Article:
I realize the intended meaning is that if we rely on God we can handle anything, and I know people most often share it with a desire to comfort others, but the reason I like to challenge this claim is that I continue to encounter people that feel something is wrong with them. They are overwhelmed with life, confused, and desperately trying to figure out why they can’t cope with the stress of life. They have heard that God “will not put more on them than they can handle” and yet their circumstances tell them otherwise. The well-intended message almost becomes an indictment against a person struggling to wade through the storms of life, because they are left wondering why they can’t seem to find the power within them to overcome the emotions of distress.

The fact is, as I’ve said before, this world is messed up, broken and impossible to navigate on our own. God will allow more than we can handle ON OUR OWN, because His greatest desire is that we learn to rely on Him completely. The power we have within us to face life’s trauma is the power of Christ. I have had countless times in my life where life was desperate enough that I finally recognized that apart from the grace of God, I could not handle life. I think that’s what God is looking for from His children and that’s a more comforting message to share with people in distress.

Have you heard this phrase applied in your life? Have you had times you didn’t feel you could handle the stress in your life and wondered what God was doing?

Put your complete trust in God and His strength to see you through this time. With His help, you can face anything…but don’t try to handle life on your own.

Total Surrender to God’s Plan: A Story of Faith (Jason and Kerby Harpst)


I love real life examples of people willing to do whatever God calls them to do, regardless of the sacrifice or cost. I am happy to share one such story with you.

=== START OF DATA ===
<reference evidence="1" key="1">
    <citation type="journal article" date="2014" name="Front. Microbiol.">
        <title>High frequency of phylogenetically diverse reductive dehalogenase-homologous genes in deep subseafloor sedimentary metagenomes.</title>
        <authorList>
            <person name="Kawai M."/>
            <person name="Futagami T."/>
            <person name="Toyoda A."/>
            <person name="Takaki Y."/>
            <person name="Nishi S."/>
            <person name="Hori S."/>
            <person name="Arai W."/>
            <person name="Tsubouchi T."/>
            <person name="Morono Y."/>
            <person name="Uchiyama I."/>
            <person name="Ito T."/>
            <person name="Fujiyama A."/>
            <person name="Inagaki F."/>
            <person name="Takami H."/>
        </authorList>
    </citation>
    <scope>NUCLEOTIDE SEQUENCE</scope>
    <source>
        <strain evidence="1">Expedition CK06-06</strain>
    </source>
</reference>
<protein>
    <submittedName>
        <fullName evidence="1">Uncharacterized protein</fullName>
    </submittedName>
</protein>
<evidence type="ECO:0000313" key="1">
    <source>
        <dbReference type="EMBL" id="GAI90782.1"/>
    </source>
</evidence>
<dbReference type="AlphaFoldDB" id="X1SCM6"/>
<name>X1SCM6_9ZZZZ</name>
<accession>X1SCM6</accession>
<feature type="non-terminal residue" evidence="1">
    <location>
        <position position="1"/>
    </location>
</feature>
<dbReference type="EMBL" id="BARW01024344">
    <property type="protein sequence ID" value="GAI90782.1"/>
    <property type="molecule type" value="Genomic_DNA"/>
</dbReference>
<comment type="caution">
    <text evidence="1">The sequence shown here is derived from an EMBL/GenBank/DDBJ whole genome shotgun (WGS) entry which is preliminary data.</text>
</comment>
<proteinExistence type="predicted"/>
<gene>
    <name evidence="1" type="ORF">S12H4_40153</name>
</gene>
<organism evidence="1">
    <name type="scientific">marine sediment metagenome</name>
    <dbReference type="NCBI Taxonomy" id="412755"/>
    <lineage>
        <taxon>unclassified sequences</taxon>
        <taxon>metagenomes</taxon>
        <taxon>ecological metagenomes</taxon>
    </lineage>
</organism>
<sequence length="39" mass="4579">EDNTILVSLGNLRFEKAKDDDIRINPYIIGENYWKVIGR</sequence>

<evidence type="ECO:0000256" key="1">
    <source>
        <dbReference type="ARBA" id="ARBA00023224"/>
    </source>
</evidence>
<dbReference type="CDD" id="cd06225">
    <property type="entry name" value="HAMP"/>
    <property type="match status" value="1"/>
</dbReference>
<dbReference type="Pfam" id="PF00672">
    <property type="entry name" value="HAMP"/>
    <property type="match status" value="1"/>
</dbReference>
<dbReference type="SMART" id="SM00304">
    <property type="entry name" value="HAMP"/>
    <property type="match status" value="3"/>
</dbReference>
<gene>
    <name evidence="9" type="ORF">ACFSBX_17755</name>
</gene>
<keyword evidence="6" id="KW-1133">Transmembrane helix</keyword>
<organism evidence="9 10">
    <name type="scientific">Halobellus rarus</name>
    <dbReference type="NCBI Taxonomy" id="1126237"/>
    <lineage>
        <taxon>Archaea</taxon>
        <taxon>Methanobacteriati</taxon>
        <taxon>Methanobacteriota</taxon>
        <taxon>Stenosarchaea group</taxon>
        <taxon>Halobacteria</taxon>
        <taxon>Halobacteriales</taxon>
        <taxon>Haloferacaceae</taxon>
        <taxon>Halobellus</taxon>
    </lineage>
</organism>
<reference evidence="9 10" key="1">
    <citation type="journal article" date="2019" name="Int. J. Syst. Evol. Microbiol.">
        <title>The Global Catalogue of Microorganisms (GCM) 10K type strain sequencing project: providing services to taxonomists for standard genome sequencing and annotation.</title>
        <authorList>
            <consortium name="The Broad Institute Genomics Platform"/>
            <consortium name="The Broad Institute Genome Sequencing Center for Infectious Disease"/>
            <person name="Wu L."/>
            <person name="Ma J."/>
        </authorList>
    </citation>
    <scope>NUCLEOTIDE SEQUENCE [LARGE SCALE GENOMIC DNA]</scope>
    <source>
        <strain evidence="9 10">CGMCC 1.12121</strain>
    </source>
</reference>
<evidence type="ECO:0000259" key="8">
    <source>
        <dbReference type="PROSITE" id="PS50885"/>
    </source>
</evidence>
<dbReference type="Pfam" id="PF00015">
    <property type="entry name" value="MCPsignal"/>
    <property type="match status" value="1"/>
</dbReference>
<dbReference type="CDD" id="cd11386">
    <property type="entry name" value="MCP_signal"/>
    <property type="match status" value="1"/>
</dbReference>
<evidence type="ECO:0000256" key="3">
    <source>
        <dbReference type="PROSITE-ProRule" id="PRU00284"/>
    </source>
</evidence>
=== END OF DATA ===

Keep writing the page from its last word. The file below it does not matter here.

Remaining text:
Jason and Kerby Harpst are a young couple that attend Grace Community Church. Cheryl and I had the privilege of being at their beach wedding that I was honored to officiate. They are dear friends. They’re small group leaders. They’re key volunteers in Grace Acres. In June of this year they will begin a new life of full-time missionary service in Costa Rica. Jason and Kerby are two of the most responsible and capable volunteers we have at Grace. They are professional, kind, loving people. It’s bittersweet watching people that you’ve grown to love move, but we are so encouraged and challenged by their step of faith. We will be partnering as a church with their work in Costa Rica in the months and years to come.

Here’s an interview our small groups pastor Ben Reed did with Jason and Kerby recently to help you learn their heart and next steps:

1. Where are you going in Costa Rica?
We are going to the small town of Villas de Ayarco, which is in the mountains about 45 minutes southeast of the capital city of San Jose.

2. What will you be doing while you’re there?
We will initially work with short term teams that come to Costa Rica as the Volunteer Team Coordinators for the Abraham Project. We will also work with the children that live in any of the three orphan homes that are part of the Abraham Project. Our vision is to set up a sports outreach program for the children and teens of the local community, where the average family lives at the “extreme poverty” level.

3. Why Costa Rica?
Costa Rica is a place we have both visited before and we saw a great need for our help. The Abraham Project, in particular, is in need of help to expand on their vision and to reach more of the hurting people of Costa Rica through the love of Christ. With such a high cost of living, so many of the people cannot afford food for their children everyday and the local communities are filled with drugs, prostitution and gang activities. It is too easy for young children to get involved in these activities that are all too common for them. If they have an alternative choice to devote their time, such as a sports program that is based in the love and need for Christ in their lives, then they have a bright future…spiritually and socially.